Activity 3: Tell the story El cerdito que tiene hambre. You may want to add in gestures and exaggerate here and there to make sure everything is comprehensible, and of course check for understanding as you go.

https://www.slideshare.net/ElisabethAlvarado/el-cerdito-pequeno  

Activity 3

Add calendar time to your classes and use the time to talk about what day it is and what the weather is like. If you want to stay simple, just ask about the weather using hace frío and hace calor, or add in the additional weather terms if desired. We always start off class with the Buenos días song from Lesson 1. Now that the students are learning the days, you can adjust the lyrics like this (credit to for the idea goes to Jane Vander Beek):

Buenos días, hoy es __________. ¿Cómo estás? ¿Cómo estás? Muy bien, gracias, muy bien gracias, ¿Y usted? ¿Y usted?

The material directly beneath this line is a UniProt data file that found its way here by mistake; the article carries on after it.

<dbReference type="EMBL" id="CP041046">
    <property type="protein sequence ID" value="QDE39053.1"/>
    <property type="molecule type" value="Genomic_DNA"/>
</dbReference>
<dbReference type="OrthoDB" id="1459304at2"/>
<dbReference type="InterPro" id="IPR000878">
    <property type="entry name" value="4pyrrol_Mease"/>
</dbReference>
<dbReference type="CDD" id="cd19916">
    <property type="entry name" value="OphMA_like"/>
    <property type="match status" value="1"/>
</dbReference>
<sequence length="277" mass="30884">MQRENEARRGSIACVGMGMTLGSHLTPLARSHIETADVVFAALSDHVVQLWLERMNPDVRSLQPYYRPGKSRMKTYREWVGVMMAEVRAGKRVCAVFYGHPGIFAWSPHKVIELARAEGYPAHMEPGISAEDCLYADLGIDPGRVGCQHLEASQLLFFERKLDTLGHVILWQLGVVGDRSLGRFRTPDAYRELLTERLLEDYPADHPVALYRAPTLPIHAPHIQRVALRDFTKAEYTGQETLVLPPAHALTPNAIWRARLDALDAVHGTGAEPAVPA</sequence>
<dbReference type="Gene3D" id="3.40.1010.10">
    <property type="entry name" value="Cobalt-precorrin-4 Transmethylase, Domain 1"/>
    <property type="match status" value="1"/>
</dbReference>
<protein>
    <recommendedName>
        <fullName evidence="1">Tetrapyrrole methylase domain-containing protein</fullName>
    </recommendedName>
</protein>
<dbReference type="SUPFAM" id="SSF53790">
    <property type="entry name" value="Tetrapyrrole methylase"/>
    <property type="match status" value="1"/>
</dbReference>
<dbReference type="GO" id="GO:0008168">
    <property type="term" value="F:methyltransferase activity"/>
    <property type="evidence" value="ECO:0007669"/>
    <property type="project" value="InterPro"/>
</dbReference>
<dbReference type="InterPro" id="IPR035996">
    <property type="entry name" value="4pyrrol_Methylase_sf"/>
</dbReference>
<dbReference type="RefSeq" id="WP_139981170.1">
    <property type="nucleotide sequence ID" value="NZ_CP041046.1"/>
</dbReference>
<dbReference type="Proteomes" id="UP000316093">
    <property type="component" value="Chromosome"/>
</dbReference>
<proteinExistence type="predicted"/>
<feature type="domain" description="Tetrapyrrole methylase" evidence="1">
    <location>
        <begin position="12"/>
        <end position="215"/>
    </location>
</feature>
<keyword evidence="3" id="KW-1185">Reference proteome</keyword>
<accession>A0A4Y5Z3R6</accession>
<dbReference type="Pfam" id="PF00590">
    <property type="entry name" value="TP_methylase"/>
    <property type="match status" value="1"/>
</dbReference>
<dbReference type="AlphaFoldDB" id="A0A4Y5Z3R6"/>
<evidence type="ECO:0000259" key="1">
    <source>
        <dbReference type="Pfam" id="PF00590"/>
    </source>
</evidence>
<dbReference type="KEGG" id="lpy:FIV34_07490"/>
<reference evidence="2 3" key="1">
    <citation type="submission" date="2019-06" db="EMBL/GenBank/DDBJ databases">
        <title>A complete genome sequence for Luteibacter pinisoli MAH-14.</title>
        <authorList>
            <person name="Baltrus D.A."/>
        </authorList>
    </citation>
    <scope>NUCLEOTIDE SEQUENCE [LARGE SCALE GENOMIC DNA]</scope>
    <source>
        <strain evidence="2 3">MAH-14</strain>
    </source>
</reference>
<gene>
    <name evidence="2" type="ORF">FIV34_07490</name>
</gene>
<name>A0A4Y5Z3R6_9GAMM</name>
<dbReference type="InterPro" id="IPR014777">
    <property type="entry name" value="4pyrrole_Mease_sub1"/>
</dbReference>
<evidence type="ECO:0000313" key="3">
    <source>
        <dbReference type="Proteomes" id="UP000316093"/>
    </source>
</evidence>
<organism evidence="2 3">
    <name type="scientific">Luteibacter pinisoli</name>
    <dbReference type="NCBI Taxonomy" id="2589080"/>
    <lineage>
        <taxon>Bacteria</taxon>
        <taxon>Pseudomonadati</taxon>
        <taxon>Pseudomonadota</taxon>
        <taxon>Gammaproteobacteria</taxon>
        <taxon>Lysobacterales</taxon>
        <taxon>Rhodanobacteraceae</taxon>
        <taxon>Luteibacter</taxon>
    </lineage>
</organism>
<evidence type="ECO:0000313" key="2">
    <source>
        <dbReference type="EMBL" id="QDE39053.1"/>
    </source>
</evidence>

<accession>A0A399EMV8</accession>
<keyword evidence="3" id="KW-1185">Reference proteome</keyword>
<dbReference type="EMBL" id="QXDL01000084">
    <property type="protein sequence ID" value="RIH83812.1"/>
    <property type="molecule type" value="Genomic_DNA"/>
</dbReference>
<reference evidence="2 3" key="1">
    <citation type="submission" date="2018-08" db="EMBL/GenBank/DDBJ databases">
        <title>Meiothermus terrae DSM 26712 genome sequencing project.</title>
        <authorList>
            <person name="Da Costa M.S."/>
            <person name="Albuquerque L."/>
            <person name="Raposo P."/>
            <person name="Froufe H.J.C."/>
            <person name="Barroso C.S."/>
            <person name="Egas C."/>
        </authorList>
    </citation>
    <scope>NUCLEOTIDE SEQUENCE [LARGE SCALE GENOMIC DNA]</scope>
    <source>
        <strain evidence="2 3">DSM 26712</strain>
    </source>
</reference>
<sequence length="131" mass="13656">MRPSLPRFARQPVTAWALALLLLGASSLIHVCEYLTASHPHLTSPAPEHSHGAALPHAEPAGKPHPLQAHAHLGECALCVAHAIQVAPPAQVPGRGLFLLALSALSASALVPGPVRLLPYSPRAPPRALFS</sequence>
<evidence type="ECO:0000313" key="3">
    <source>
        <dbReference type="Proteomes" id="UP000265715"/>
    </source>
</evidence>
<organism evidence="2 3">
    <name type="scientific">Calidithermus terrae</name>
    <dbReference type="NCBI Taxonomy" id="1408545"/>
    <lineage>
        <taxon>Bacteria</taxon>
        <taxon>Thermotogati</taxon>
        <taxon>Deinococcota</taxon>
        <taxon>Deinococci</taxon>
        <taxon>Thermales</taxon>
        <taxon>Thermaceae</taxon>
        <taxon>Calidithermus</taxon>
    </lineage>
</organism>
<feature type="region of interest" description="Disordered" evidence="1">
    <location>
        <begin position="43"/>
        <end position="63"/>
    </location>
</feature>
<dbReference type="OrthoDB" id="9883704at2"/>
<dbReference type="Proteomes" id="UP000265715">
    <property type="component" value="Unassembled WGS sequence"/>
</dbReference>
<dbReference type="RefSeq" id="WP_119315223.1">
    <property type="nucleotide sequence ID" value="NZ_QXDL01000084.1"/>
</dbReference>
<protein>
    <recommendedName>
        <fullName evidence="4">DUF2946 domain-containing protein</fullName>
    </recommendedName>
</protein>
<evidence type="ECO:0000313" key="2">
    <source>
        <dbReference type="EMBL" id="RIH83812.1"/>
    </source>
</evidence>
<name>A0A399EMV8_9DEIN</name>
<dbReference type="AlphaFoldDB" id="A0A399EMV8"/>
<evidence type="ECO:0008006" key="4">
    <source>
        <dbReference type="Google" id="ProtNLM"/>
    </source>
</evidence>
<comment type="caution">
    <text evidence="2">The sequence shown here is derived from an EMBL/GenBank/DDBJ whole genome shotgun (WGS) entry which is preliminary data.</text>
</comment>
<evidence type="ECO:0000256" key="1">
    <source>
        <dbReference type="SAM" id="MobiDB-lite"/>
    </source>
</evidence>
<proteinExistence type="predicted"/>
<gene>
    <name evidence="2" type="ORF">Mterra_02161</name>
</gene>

Activity 4

El cerdito pequeño leads well into the La oruga muy hambrienta. Of course, a lot of the original vocabulary will be out of bounds, so you could narrate the story as a MovieTalk or BookTalk– tell the story using familiar words, so everything you say is comprehensible. If you do want to use the authentic language, then it might be fun to let the kids listen to the book and see what words they can catch.

More Spanish Days of the Week Activities:

 

 

If you want to expand on weather and calendar terms,try these videos:

 

 

 

 

Want More?

If you like this lesson, click to purchase the whole unit! You’ll get a bonus PPT story, printable mini-books, and more.

Preschool Lesson 7: Spanish Opposites

Preschool Lesson 7: Spanish Opposites